Social Media, Relationship Breakdown & Defamation — A Dangerous Mix
A couple of recent cases have highlighted the dangers of venting about your ex-spouse or partner on social media, with at least two successful defamation claims awarded in Australian courts. In the following we discuss these cases and clarify defamation law in relation to social media, highlighting how easy it is to be found liable for a derogatory post.
There’s no doubt the advent and growth of the use of social media has transformed the realm of communication and, as a result, extended the scope of the laws designed to protect people against statements that are derogatory or untrue.
The problem is, most people who use social media are not aware of what constitutes defamation, and yet the nature of the medium involves ‘writing’, ‘publishing’ and ‘distributing’ material that has the potential to be damaging. Social media, in other words, has turned users into amateur writers and publishers, without the necessary education about what is or isn’t defamatory.
As a result, defamation claims arising from social media are increasing, particularly in the realm of relationship breakdown. This is a dangerous mix, given the highly charged emotional context and the temptation that social media represents as a way of venting one’s frustration and anger. Two recent cases, one in Western Australia and one in Queensland, illustrate the very real fallout of the cross-over between social media, family disputes and defamation.
In the Western Australian case (reported in January 2015) a woman posted a comment about her ex-husband, a schoolteacher, on her Facebook profile, claiming that she had been subject to ‘domestic violence and abuse’ for 18 years. At the time, the woman and her ex were embroiled in an acrimonious dispute in the Family Court and with the Department of Child Protection.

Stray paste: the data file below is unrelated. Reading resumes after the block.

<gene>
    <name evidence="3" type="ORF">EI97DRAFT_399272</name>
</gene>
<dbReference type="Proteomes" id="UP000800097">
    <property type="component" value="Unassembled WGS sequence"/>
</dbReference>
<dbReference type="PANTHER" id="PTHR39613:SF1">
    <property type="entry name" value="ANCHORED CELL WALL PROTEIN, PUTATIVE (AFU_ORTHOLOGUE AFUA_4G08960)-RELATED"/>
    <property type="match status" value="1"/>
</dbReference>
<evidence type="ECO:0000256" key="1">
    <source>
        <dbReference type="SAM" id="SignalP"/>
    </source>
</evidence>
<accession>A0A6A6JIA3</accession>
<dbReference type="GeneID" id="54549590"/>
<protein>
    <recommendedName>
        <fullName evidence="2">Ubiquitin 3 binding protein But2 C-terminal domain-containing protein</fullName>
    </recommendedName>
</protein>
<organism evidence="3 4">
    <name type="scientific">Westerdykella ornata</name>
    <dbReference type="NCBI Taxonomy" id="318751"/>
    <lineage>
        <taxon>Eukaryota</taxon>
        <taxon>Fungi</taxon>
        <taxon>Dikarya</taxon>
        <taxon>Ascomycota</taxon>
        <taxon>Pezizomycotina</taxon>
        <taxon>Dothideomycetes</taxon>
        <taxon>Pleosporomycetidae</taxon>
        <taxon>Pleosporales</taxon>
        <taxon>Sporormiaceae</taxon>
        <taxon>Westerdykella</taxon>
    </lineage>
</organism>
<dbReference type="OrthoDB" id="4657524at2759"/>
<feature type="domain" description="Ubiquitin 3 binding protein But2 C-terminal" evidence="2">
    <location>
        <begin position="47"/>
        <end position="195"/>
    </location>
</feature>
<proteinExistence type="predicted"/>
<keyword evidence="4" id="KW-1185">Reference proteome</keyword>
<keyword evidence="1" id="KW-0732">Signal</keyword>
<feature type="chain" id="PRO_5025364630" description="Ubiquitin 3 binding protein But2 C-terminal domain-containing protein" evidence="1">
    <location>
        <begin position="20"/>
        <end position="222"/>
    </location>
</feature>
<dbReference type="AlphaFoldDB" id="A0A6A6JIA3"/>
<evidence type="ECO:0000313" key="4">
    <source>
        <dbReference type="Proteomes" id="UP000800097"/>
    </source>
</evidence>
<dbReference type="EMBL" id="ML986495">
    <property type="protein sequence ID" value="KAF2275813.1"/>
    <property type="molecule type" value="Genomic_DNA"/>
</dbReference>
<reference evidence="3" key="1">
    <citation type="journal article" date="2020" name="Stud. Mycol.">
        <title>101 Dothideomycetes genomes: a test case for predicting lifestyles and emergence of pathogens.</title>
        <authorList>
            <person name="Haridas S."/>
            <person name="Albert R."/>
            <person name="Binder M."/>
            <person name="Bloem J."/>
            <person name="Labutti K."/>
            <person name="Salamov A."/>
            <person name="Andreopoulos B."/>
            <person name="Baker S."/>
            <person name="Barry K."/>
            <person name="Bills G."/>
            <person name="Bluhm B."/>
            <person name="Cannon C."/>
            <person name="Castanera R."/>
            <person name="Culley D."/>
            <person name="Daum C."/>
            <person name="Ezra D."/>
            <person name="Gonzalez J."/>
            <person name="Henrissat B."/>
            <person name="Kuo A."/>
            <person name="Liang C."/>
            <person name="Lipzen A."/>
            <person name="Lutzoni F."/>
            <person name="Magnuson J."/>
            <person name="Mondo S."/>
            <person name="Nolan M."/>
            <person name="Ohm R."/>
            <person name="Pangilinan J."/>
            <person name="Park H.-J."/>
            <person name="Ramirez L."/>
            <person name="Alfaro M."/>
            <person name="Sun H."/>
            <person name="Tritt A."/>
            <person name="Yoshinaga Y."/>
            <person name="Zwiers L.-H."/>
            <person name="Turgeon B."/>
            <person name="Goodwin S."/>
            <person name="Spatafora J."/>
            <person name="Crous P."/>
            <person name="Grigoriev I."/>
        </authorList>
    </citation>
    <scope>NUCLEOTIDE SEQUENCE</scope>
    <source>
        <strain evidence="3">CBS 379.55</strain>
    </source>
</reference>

The ex-husband’s brother saw the post and took screenshots of it, sending them to his brother; the post was removed two months later. The man subsequently lodged a claim of defamation of character, which was heard in a civil trial in the District Court. At the trial a number of witnesses stated that they had seen the post and it had caused them to question the man’s character.
The ex-wife defended the claim of defamation by saying that she didn’t write the post as she didn’t know how to use Facebook, and that someone had set up the profile for her. She subsequently claimed that what was stated in the post represented the truth.
In awarding the claim to the ex-husband, the judge said that both parties had framed evidence to suit themselves during the trial but that the woman had failed to properly prove the claim of 18 years of domestic violence. The woman was ordered to pay damages of $12,500 to her ex-husband.
A more recent case in Queensland, reported in June 2016, once again involved a relationship breakdown and a Facebook post, with a woman’s ex-husband posting a vicious attack on her character on his profile. The woman sought an award of $150,000 for damages, but was awarded $10,000 by the court.
The above case is interesting in terms of the defences the ex-husband raised. First, he disputed his liability for the words (it is unclear on what grounds), and then moved on to say he had mistakenly set the post to ‘public’ and it was meant to be ‘private’. The magistrate dismissed this defence on the basis of a long-standing ruling by stating that “Liability depends upon mere communication of the defamatory matter to a third person. The communication may be quite unintentional …”.
The husband, a South African, then tried to defend the claim by saying that there was no evidence that the post had been ‘downloaded’ in Queensland and that he had posted it in South Africa. This was rejected, as was his final defence, which claimed that the words were not intended in the way they were taken and were not intended for his ex-wife. This was also rejected, particularly in light of an apology posted by the ex-husband at a later date that was directed at his ex-wife.
Both the above cases highlight the danger of posting false or derogatory claims on social media at any time, and particularly in the heat of a conflicted family law matter. It is imperative that those involved in a relationship breakdown and/or settlement refrain from venting their anger and frustration on social media as the risk of being sued for defamation is very real.
At Ramsden Lawyers, we provide expert advice in both the Family Law and Litigation. If you are in the midst of a difficult relationship breakdown and/or you believe you have been defamed, contact us for a confidential discussion.